Project description:Serum transferrin reversibly binds iron in each of two lobes and delivers it to cells by a receptor-mediated, pH-dependent process. The binding and release of iron result in a large conformational change in which two subdomains in each lobe close or open with a rigid twisting motion around a hinge. We report the structure of human serum transferrin (hTF) lacking iron (apo-hTF), which was independently determined by two methods: 1) the crystal structure of recombinant non-glycosylated apo-hTF was solved at 2.7-A resolution using a multiple wavelength anomalous dispersion phasing strategy, by substituting the nine methionines in hTF with selenomethionine and 2) the structure of glycosylated apo-hTF (isolated from serum) was determined to a resolution of 2.7A by molecular replacement using the human apo-N-lobe and the rabbit holo-C1-subdomain as search models. These two crystal structures are essentially identical. They represent the first published model for full-length human transferrin and reveal that, in contrast to family members (human lactoferrin and hen ovotransferrin), both lobes are almost equally open: 59.4 degrees and 49.5 degrees rotations are required to open the N- and C-lobes, respectively (compared with closed pig TF). Availability of this structure is critical to a complete understanding of the metal binding properties of each lobe of hTF; the apo-hTF structure suggests that differences in the hinge regions of the N- and C-lobes may influence the rates of iron binding and release. In addition, we evaluate potential interactions between apo-hTF and the human transferrin receptor.
Project description:trans-Sialidase is an essential enzyme for Trypanosoma cruzi, the causative agent of Chagas' disease, to escape from the host immune system and to invade the host cells. Therefore, T. cruzi trans-sialidase (TcTS) presents a potential and appealing therapeutic target for this lethal disease. The availability of a structurally very similar enzyme with strict hydrolase activity (Trypanosoma rangeli sialidase, TrSA) provides us a unique opportunity to understand the determinants of their structure and catalytic mechanism. In this study, we compare the catalytic cleft plasticity of free (apo) and ligand-bound (holo) forms of the two enzymes using molecular dynamics simulations. We focus on the mouth of the catalytic cleft that is defined by two residues: W312 and Y119 in TcTS and W312 and S119 in TrSA. Our results indicate that TcTS has a very flexible, widely open catalytic cleft, mostly due to W312 loop motion, in apo form. However, when the catalytic cleft is occupied by a ligand, the flexibility and solvent exposure of TcTS is significantly reduced. On the other hand, TrSA maintains a more open catalytic cleft compared to its crystal structures in both apo and holo forms (and compared to TcTS in holo forms). The reduced solvent exposure of TcTS catalytic cleft might be partially or fully responsible for TcTS to be a less efficient hydrolase than TrSA.
Project description:The full regulatory potential of the ferric uptake regulator (Fur) family of proteins remains undefined despite over 20 years of study. We report herein an integrated approach that combines both genome-wide technologies and structural studies to define the role of Fur in Campylobacter jejuni (Cj). CjFur ChIP-chip assays identified 95 genomic loci bound by CjFur associated with functions as diverse as iron acquisition, flagellar biogenesis, and non-iron ion transport. Comparative analysis with transcriptomic data revealed that CjFur regulation extends beyond solely repression and also includes both gene activation and iron-independent regulation. Computational analysis revealed the presence of an elongated holo-Fur repression motif along with a divergent holo-Fur activation motif. This diversity of CjFur DNA-binding elements is supported by the crystal structure of CjFur, which revealed a unique conformation of its DNA-binding domain and the absence of metal in the regulatory site. Strikingly, our results indicate that the apo-CjFur structure retains the canonical V-shaped dimer reminiscent of previously characterized holo-Fur proteins enabling DNA interaction. This conformation stems from a structurally unique hinge domain that is poised to further contribute to CjFur's regulatory functions by modulating the orientation of the DNA-binding domain upon binding of iron. The unique features of the CjFur crystal structure rationalize the binding sequence diversity that was uncovered during ChIP-chip analysis and defines apo-Fur regulation.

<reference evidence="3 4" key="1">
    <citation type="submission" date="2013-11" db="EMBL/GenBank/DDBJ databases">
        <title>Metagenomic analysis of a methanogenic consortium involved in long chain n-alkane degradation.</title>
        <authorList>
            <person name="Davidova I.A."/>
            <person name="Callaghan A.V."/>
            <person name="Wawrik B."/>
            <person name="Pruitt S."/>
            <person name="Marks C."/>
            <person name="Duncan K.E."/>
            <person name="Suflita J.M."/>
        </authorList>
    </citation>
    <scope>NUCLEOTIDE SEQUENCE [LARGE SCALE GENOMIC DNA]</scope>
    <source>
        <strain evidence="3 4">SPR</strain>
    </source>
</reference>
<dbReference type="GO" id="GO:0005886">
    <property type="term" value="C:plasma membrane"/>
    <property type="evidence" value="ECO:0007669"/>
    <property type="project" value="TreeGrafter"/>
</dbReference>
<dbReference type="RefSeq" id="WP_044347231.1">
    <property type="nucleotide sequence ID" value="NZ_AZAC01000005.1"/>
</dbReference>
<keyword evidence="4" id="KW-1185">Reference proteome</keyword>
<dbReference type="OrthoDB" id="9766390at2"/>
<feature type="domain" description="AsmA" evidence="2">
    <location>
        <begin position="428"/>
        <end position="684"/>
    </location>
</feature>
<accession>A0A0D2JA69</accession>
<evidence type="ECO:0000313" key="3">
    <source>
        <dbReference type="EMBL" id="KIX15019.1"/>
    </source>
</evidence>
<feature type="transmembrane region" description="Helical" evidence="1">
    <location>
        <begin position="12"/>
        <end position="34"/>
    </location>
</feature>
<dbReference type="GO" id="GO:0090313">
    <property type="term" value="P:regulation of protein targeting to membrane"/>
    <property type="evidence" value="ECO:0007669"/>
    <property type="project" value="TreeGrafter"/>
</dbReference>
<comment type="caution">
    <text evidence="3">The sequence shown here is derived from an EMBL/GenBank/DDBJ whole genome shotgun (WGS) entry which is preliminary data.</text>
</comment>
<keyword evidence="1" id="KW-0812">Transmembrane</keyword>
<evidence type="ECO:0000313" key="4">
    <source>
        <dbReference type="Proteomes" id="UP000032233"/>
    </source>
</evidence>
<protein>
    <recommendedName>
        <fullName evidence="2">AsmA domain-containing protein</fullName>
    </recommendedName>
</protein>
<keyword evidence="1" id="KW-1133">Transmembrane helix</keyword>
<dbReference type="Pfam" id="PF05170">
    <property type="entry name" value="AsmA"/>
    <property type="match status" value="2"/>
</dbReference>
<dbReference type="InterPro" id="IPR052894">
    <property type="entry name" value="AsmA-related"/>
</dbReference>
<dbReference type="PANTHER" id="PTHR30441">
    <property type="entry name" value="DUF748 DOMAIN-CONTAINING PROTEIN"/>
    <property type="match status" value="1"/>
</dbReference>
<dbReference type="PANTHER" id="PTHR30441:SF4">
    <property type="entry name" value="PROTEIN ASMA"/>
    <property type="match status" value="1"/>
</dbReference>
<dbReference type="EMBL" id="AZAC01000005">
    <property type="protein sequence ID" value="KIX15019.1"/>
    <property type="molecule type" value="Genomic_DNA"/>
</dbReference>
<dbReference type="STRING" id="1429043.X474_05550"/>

Project description:Fibrils formed by human serum transferrin [(1-3 ?M) apo-Tf, partially iron-saturated (Fe0.6 -Tf) and holo-Tf (Fe2 -Tf) forms], from dilute bicarbonate solutions, were deposited on formvar surfaces and studied by electron microscopy. We observed that possible bacterial contamination appears to give rise to long, pea-pod-like (PPL) structures for Fe2 -Tf, attributable to the formation of polyhydroxybutyrate (PHB) storage granules, under the nutrient-limiting conditions used. These PPL structures contained periodic nanomineralisation sites susceptible to uranyl stain. Extended incubation of transferrin solutions (about four days) gave rise to extensive transferrin fibril structures. Optical microscopy and AFM studies showed that red blood cells (RBCs) readily adhere to these fibrils. Moreover, the fibrils appear to penetrate RBC membranes and to induce rapid cell destruction (within about 5 h). It is speculated that in situations in vivo where transferrin fibrils can form, such interactions might have adverse physiological consequences, and further studies could aid the understanding of related pathological events.